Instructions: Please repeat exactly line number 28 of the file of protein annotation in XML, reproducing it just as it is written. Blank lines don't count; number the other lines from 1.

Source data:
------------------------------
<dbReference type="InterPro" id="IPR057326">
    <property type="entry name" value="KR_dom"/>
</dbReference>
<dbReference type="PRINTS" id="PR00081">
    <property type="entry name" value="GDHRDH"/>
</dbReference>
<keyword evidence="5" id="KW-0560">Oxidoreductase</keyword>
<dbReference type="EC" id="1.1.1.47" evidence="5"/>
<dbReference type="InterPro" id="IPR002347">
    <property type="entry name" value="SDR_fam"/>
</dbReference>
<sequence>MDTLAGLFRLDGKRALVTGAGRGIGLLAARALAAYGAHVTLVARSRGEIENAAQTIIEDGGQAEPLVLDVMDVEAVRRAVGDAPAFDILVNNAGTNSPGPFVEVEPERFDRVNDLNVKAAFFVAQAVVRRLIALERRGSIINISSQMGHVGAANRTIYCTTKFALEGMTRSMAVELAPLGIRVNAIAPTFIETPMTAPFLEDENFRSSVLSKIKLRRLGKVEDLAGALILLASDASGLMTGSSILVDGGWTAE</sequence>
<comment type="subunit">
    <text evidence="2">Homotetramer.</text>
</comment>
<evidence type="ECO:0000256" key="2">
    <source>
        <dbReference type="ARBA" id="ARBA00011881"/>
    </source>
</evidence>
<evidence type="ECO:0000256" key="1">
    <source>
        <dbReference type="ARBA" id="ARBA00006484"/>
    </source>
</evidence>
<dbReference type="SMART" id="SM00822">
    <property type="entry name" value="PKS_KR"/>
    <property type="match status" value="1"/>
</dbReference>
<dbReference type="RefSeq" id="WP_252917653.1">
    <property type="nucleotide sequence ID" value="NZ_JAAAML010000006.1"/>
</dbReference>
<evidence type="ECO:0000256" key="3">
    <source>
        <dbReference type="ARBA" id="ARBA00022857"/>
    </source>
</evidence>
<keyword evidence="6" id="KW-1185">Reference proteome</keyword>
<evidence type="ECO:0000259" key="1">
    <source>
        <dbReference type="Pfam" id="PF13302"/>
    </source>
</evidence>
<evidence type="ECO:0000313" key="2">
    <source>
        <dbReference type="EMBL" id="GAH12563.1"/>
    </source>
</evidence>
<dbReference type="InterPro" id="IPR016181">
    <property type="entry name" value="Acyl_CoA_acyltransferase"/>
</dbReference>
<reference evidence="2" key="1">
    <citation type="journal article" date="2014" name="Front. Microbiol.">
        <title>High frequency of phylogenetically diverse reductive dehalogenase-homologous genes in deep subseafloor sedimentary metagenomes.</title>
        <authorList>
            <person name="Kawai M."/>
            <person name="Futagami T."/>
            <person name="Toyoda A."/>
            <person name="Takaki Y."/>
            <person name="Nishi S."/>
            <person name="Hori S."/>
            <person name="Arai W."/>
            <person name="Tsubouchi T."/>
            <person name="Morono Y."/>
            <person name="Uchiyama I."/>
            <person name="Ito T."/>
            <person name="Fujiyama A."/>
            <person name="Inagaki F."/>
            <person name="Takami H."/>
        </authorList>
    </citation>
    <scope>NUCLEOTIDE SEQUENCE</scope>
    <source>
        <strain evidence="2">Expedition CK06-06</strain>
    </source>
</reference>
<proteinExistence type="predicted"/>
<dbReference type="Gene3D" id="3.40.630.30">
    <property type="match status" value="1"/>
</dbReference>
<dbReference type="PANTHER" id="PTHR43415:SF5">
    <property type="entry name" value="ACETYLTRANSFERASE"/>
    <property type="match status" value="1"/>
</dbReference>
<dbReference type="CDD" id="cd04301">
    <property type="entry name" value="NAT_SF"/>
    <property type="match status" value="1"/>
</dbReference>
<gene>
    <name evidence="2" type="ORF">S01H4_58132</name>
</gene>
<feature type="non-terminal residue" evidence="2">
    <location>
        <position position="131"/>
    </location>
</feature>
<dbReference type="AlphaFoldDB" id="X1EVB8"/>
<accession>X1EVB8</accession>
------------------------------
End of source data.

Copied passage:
    <property type="match status" value="1"/>